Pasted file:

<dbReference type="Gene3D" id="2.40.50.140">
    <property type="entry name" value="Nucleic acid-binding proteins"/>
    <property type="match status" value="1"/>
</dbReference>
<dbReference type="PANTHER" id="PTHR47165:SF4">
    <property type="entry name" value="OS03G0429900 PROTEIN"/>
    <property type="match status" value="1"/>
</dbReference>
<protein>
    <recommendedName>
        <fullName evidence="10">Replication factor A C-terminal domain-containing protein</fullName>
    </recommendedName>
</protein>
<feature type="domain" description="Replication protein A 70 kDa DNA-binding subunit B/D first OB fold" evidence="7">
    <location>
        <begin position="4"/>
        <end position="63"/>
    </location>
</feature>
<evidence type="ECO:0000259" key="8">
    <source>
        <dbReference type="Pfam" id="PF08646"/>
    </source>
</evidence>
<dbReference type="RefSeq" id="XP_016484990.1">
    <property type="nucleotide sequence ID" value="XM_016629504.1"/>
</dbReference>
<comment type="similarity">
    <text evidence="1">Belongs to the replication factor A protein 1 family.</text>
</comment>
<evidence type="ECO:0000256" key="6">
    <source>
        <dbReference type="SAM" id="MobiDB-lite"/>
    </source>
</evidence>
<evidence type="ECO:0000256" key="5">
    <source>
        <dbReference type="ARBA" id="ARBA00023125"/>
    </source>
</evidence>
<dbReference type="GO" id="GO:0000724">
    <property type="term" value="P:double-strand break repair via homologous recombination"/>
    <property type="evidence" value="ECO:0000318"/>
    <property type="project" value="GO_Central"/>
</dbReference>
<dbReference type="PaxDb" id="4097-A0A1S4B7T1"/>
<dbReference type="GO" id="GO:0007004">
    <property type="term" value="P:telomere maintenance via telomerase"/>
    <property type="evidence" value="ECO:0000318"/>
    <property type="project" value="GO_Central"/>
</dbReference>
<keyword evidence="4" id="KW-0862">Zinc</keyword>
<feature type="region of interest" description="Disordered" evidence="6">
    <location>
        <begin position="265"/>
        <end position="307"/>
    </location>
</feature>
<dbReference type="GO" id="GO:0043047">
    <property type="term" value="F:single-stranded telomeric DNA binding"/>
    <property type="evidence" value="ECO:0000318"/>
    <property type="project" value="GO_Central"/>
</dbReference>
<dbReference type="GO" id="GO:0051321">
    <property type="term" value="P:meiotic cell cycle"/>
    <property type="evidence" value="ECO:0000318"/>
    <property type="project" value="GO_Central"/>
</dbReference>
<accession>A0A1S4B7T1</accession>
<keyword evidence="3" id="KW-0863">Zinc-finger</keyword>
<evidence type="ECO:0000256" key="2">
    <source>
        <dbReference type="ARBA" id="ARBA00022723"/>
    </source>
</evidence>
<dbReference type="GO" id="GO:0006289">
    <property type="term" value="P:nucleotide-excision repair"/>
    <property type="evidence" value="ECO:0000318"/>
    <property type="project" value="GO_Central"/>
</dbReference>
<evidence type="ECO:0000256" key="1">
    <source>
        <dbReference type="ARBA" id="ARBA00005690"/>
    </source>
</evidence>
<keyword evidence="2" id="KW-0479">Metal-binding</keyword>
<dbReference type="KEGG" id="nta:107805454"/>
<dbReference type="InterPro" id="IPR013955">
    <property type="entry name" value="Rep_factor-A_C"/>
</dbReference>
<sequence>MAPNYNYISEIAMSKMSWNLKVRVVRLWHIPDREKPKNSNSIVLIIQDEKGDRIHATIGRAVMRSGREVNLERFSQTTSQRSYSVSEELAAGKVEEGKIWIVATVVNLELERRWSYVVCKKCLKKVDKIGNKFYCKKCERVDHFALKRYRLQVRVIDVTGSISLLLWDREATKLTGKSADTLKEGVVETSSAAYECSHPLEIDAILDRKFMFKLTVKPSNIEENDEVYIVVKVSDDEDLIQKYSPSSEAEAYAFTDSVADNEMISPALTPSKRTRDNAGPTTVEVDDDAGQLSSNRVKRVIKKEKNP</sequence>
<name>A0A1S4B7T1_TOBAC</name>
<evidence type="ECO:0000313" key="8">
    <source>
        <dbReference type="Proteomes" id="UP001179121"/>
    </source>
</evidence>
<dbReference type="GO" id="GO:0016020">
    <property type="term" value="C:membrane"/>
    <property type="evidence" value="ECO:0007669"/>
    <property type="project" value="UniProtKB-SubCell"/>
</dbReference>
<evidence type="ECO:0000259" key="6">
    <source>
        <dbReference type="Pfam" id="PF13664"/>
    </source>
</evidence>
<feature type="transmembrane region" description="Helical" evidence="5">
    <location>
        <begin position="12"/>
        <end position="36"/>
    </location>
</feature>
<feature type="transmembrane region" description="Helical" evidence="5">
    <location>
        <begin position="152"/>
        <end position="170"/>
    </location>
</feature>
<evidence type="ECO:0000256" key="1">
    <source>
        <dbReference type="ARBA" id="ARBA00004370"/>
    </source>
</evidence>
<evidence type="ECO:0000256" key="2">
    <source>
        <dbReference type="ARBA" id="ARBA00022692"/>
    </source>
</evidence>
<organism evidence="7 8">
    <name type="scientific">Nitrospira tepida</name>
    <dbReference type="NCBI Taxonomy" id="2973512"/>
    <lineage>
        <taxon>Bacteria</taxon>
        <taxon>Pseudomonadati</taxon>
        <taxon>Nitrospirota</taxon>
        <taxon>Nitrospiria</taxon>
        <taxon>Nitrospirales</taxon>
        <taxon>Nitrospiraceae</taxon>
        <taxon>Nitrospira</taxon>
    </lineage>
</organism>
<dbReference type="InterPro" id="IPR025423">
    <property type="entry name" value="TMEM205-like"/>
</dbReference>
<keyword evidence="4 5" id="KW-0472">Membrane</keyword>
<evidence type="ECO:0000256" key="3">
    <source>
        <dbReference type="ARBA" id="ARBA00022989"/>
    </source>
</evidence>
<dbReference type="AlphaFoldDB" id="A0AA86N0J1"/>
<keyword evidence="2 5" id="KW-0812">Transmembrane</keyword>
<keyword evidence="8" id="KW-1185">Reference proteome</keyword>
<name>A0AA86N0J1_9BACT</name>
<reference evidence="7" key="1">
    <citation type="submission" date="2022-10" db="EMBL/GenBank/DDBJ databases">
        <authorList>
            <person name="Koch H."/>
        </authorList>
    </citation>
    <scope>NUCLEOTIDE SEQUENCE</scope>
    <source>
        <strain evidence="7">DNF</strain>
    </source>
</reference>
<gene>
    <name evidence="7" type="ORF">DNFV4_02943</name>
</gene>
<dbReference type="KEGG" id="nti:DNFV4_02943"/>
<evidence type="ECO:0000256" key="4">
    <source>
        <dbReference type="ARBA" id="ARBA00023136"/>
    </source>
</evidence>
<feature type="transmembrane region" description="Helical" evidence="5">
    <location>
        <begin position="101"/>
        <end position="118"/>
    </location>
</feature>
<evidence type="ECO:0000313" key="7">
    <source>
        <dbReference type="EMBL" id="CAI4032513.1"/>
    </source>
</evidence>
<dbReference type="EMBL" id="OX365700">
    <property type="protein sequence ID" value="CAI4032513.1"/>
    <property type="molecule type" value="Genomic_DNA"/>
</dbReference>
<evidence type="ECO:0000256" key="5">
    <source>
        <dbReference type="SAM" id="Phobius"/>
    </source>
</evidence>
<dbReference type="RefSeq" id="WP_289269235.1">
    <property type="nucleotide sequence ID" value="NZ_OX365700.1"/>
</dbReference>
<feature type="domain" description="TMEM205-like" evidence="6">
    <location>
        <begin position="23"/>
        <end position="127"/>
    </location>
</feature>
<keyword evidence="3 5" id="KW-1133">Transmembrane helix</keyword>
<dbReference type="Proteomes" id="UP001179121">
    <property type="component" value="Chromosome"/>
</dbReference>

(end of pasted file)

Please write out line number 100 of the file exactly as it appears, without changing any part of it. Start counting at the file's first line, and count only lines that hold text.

    <property type="evidence" value="ECO:0007669"/>